End the Mob Mentality

“Brokeback Mountain” belongs in Hollywood, not on the hardwood. The homophobia in the cheering section needs to go.

Our school should be a haven for the persecuted, not an echo chamber filled with tormenters. Like any academic institution, our school should be an egalitarian sanctuary for unorthodox thinkers and nonconformists. When we students make school into a dangerous environment for our peers, we commit a serious injustice.

There’s nothing inherently wrong with rude chants. Insulting opponents is a big part of cheering. When an opposing player fouls out, and we follow their footsteps chanting “Left, right, left, right,” and, finally, “Sit down,” it’s the right kind of trash-chanting. It’s outlandish and tasteless, but it doesn’t incorporate prejudiced abuse. Some chants do.

Usually, the homophobia is subtle, as with the posters depicting Oaks Christian football players lining up together in Speedos. Sometimes, the homophobia is more overt, as with “Brokeback Mountain.” At best, our anti-gay language puts us students in a terrible light. At worst, it creates an intimidating atmosphere for gay students. Perhaps this type of behavior is part of the reason our school has no openly gay athletes.

It doesn’t matter if homosexuals aren’t the intended victims, if they are just collateral damage as we slight our opponents. The small offenses can be the most dangerous, for they foster a sense of casualness concerning homophobia. We need to be more careful when we bring the heat.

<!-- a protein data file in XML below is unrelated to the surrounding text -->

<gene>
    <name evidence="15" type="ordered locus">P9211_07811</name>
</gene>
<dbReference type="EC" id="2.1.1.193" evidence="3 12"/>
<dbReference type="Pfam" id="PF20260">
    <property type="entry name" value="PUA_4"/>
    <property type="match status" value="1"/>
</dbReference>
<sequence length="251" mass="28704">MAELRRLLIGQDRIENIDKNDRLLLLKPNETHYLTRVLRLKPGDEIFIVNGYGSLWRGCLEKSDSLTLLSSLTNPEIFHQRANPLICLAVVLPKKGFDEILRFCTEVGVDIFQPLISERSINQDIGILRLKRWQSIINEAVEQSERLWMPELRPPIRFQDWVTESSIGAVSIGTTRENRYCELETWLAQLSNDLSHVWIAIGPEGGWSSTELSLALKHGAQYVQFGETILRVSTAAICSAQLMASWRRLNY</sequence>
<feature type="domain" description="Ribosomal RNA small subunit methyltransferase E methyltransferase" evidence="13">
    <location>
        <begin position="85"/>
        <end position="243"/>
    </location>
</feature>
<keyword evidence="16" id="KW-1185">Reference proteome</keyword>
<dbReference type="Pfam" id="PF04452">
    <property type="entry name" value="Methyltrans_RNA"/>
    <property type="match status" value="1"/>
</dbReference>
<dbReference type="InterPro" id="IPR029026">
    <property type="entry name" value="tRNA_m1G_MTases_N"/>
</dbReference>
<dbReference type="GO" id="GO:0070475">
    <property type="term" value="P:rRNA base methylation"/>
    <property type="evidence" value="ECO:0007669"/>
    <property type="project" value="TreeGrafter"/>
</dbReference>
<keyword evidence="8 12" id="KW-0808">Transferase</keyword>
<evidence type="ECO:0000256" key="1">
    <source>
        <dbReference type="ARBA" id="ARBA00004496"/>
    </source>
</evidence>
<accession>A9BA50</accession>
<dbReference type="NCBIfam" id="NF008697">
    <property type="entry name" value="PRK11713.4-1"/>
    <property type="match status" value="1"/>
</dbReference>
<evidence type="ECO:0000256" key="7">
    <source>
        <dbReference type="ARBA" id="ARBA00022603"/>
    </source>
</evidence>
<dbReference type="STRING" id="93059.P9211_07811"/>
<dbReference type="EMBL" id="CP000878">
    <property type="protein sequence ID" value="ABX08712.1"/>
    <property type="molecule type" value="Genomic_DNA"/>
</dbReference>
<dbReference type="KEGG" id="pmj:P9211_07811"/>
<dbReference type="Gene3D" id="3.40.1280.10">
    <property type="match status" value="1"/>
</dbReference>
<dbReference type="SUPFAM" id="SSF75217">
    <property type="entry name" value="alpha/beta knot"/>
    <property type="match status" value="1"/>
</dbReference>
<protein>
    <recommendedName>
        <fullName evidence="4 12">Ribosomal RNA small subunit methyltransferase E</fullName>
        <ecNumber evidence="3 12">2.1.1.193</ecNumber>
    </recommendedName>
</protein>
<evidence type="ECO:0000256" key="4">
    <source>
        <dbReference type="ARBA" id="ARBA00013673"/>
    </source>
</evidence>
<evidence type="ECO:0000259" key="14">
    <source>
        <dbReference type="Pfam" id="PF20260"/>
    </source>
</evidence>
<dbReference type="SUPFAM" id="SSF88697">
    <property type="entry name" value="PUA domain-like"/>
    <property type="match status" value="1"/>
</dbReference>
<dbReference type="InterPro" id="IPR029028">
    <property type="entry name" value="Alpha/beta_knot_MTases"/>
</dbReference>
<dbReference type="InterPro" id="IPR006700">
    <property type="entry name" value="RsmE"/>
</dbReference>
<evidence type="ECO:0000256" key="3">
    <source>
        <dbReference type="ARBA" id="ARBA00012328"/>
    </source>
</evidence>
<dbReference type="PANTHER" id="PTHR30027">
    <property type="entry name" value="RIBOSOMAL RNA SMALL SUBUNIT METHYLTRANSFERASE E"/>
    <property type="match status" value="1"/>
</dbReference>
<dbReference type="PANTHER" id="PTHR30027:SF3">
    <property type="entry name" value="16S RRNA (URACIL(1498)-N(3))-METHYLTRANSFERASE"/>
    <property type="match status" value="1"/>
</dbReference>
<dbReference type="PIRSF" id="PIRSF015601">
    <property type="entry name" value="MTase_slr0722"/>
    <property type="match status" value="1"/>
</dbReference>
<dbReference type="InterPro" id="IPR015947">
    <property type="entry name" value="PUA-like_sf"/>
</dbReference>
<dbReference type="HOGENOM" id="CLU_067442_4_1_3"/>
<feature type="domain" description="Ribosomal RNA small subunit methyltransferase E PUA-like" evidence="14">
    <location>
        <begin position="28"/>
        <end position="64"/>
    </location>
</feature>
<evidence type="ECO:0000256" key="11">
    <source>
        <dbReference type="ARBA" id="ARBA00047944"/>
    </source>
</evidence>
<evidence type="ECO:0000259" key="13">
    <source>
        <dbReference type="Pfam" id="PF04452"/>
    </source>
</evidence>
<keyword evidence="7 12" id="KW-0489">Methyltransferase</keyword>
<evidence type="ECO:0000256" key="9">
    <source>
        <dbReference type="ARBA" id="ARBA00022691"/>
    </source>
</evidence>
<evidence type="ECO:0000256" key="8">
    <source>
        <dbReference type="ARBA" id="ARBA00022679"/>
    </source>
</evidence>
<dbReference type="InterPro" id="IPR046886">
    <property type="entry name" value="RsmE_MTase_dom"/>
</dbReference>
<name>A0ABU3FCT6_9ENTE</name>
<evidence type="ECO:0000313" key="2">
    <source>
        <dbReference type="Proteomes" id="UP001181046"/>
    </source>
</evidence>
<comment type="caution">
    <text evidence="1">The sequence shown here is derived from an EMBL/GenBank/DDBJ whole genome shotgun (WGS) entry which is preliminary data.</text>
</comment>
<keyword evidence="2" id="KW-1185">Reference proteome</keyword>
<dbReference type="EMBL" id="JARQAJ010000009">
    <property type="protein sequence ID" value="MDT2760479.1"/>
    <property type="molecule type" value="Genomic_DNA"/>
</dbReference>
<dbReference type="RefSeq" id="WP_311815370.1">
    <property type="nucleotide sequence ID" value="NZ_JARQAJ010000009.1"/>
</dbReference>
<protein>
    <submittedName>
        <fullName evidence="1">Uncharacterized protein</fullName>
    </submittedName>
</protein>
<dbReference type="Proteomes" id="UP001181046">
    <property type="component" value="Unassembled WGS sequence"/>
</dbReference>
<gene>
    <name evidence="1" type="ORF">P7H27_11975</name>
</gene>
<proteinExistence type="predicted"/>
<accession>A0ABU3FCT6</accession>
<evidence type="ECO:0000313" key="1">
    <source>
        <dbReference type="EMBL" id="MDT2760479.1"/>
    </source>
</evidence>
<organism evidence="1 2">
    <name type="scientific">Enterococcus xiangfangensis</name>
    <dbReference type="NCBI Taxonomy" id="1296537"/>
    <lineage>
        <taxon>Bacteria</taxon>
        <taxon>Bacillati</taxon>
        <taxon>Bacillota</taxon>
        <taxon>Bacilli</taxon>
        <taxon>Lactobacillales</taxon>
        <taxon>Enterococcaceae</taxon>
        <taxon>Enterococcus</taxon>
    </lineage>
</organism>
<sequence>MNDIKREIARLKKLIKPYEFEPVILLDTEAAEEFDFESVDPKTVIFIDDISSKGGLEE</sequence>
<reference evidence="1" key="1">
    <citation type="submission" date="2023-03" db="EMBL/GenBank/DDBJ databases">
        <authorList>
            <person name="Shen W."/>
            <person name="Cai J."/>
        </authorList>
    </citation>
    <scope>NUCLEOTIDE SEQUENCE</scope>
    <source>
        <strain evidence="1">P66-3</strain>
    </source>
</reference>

When asked whether he thought homosexuals might be hurt by some of our cheers, one Fanatic member said, “I never thought about it like that. But, yeah, it is an unfair chant. It’s like a cancer, and it’s not like it’s going to be stopped one day. It’s ingrained in us.”

The Fanatic spoke these words as an excuse for our chants. Far from being any sort of excuse, they show how hard we need to work against this attitude. We would never bring racism into the cheering section, but we take homophobia for granted. One wonders at the contradiction. The explanation lies in an understated callousness that permeates the crowds in the bleachers.

We students are politically correct, but we are not sensitive. It must be quite a sight to watch us chant “Brokeback Mountain,” to watch us throw sympathy to the wind, to watch us become an unthinking mob where chants at the expense of homosexuals are part of the culture.

The power of the crowd is not to be taken lightly. We can affect games. I, like many others, believe that good fans are worth four or five points a game. There’s a reason we often call ourselves a “sixth man” — there is strength in our numbers. We wield real influence, but we sometimes put this influence to unfortunate use. Individuals must fight the brutish horde mentality: Don’t express homophobia or display homophobic signs.

Yet, we must also do more. We must speak out, for silence among a sea of daggers is not enough. Non-compliance is insufficient. We as a community must protest from the stands against homophobia. Taper Gymnasium will shake, and the message from the bleachers will be heard as never before.

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